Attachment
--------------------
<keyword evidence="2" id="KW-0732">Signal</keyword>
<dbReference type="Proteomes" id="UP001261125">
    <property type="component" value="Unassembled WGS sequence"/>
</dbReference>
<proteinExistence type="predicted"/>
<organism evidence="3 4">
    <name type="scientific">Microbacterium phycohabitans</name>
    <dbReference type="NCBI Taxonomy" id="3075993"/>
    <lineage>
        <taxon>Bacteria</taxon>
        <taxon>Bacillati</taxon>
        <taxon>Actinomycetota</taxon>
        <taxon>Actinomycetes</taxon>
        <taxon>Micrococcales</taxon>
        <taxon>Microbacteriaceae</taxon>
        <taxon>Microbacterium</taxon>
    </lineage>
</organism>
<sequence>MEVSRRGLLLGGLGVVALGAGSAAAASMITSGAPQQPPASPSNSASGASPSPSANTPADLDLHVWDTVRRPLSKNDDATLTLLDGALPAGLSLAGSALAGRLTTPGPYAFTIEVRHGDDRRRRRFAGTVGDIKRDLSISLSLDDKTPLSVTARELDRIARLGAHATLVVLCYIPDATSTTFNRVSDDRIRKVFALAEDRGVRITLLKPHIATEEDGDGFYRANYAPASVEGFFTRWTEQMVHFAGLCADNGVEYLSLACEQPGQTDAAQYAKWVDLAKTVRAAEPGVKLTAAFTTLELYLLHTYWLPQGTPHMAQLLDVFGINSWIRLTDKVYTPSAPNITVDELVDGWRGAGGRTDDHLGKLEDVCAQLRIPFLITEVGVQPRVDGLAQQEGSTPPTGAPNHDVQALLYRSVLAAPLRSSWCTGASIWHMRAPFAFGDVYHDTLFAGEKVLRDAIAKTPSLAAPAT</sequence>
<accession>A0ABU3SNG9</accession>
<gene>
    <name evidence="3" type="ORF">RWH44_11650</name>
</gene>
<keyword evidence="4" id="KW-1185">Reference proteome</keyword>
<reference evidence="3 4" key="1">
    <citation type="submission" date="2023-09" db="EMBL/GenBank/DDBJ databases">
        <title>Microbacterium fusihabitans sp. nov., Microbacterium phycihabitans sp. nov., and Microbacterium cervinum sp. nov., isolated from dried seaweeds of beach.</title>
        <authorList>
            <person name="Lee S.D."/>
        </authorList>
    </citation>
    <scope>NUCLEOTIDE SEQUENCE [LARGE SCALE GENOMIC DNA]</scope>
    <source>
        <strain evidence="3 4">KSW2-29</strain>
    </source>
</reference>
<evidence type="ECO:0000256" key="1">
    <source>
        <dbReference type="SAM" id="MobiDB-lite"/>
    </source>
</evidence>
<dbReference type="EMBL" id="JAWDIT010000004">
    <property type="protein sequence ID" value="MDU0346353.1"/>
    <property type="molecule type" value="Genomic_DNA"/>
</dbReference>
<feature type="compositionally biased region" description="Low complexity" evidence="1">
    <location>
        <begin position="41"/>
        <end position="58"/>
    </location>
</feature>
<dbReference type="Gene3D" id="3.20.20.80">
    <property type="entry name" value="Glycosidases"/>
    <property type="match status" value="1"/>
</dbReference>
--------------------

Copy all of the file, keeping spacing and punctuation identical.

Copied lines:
<keyword evidence="2" id="KW-0732">Signal</keyword>
<dbReference type="Proteomes" id="UP001261125">
    <property type="component" value="Unassembled WGS sequence"/>
</dbReference>
<proteinExistence type="predicted"/>
<organism evidence="3 4">
    <name type="scientific">Microbacterium phycohabitans</name>
    <dbReference type="NCBI Taxonomy" id="3075993"/>
    <lineage>
        <taxon>Bacteria</taxon>
        <taxon>Bacillati</taxon>
        <taxon>Actinomycetota</taxon>
        <taxon>Actinomycetes</taxon>
        <taxon>Micrococcales</taxon>
        <taxon>Microbacteriaceae</taxon>
        <taxon>Microbacterium</taxon>
    </lineage>
</organism>
<sequence>MEVSRRGLLLGGLGVVALGAGSAAAASMITSGAPQQPPASPSNSASGASPSPSANTPADLDLHVWDTVRRPLSKNDDATLTLLDGALPAGLSLAGSALAGRLTTPGPYAFTIEVRHGDDRRRRRFAGTVGDIKRDLSISLSLDDKTPLSVTARELDRIARLGAHATLVVLCYIPDATSTTFNRVSDDRIRKVFALAEDRGVRITLLKPHIATEEDGDGFYRANYAPASVEGFFTRWTEQMVHFAGLCADNGVEYLSLACEQPGQTDAAQYAKWVDLAKTVRAAEPGVKLTAAFTTLELYLLHTYWLPQGTPHMAQLLDVFGINSWIRLTDKVYTPSAPNITVDELVDGWRGAGGRTDDHLGKLEDVCAQLRIPFLITEVGVQPRVDGLAQQEGSTPPTGAPNHDVQALLYRSVLAAPLRSSWCTGASIWHMRAPFAFGDVYHDTLFAGEKVLRDAIAKTPSLAAPAT</sequence>
<accession>A0ABU3SNG9</accession>
<gene>
    <name evidence="3" type="ORF">RWH44_11650</name>
</gene>
<keyword evidence="4" id="KW-1185">Reference proteome</keyword>
<reference evidence="3 4" key="1">
    <citation type="submission" date="2023-09" db="EMBL/GenBank/DDBJ databases">
        <title>Microbacterium fusihabitans sp. nov., Microbacterium phycihabitans sp. nov., and Microbacterium cervinum sp. nov., isolated from dried seaweeds of beach.</title>
        <authorList>
            <person name="Lee S.D."/>
        </authorList>
    </citation>
    <scope>NUCLEOTIDE SEQUENCE [LARGE SCALE GENOMIC DNA]</scope>
    <source>
        <strain evidence="3 4">KSW2-29</strain>
    </source>
</reference>
<evidence type="ECO:0000256" key="1">
    <source>
        <dbReference type="SAM" id="MobiDB-lite"/>
    </source>
</evidence>
<dbReference type="EMBL" id="JAWDIT010000004">
    <property type="protein sequence ID" value="MDU0346353.1"/>
    <property type="molecule type" value="Genomic_DNA"/>
</dbReference>
<feature type="compositionally biased region" description="Low complexity" evidence="1">
    <location>
        <begin position="41"/>
        <end position="58"/>
    </location>
</feature>
<dbReference type="Gene3D" id="3.20.20.80">
    <property type="entry name" value="Glycosidases"/>
    <property type="match status" value="1"/>
</dbReference>